I'm a 19 year old Dutch small town born Human Development major. But my friend group is made up of Computer Scientists, Anthropologists, Engineers, Indians, Spanish, College graduates, and even a fifty year old Information Science Major. This strange mix of people forms my challenge group.

And I attribute much of where I have come today to them.

3. I Understand Directness In Communication Is Essential

Without direct communication there is no clear expectations for the relationship and people become scared by uncertainty.

The Game Theory game that exemplifies this is the Coordination Game. The coordination game exists in any situation where you are trying to coordinate something with someone but don't have the opportunity to agree on the time and place of a meeting. This means you have to guess where the other person will guess you are trying to meet. The solution is to have shared knowledge on how to make a choice in the case that you can't coordinate. For example, if you don't have a set meeting place, you meet in X place by default. This way, in the case you don't have the opportunity to agree on the time and place, you will still find a way to meet none the less.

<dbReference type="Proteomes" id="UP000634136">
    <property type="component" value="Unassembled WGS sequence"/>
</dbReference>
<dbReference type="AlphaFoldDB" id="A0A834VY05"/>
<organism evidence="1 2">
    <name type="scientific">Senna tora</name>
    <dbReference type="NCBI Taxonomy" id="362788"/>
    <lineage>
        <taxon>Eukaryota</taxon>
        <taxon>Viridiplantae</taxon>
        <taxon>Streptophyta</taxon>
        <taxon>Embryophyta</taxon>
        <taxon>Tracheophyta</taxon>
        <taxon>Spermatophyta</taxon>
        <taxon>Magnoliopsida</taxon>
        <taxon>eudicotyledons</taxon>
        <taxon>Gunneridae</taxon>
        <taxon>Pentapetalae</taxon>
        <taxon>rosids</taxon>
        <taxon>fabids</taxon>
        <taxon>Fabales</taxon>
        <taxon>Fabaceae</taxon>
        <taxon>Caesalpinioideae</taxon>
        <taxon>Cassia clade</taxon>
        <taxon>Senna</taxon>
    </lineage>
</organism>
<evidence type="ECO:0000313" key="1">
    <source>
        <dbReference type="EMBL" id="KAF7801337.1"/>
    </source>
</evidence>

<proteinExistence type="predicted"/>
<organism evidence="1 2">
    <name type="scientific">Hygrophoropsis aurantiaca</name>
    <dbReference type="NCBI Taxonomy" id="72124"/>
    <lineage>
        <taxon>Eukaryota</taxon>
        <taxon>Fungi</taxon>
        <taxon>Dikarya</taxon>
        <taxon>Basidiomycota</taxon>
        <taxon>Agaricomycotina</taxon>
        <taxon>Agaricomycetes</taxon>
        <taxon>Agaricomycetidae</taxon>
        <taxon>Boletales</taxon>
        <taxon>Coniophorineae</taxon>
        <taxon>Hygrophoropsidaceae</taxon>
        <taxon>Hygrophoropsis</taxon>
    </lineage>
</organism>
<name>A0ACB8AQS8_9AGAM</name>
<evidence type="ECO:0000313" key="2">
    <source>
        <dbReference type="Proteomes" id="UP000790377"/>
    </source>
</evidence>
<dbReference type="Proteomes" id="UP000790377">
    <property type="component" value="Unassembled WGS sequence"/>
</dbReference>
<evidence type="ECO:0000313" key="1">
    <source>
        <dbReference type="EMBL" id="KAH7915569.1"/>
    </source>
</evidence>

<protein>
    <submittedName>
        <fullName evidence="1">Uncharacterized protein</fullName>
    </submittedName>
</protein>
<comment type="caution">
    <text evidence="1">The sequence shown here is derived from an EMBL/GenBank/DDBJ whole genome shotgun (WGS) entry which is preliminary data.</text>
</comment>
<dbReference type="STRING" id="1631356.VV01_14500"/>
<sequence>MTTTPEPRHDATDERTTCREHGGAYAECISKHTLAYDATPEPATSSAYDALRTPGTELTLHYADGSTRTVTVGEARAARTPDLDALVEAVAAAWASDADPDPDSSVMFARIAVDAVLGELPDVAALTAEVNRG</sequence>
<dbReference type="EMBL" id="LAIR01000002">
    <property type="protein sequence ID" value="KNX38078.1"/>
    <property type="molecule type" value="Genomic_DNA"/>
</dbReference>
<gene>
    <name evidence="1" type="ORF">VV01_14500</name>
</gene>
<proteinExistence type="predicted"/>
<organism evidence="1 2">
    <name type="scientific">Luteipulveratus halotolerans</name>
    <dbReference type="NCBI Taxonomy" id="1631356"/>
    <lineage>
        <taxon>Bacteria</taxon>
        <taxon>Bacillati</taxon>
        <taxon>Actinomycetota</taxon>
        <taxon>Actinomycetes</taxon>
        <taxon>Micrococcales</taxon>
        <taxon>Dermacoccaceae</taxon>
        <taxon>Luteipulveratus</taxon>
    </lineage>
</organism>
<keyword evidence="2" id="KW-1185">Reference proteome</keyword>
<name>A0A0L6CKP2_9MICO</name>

The coordination game is solved with direct communication.

Similarly, in college we are playing coordination games all the time. Where should you meet your friends for dinner? When is everyone free for a movie night? What time and place can you study with your study buddy.

Like in the coordination game, the solution in college relationships is to have direct communication.

When I started bringing more direct communication toward my relationships in college everything changed.

They learned about my values and in turn what I might like to do with them. They got an idea for my schedule and in turn when I was free. They understood what activities I enjoyed and how I liked to allocate my time.

Direct communication took away peoples fear and uncertainty in my relationships.

I'm no longer the socially awkward, introverted, video game addicted kid from my childhood. I have realized the value of forming a diverse friend group built on trust and direct communication. With game theory you can do the same.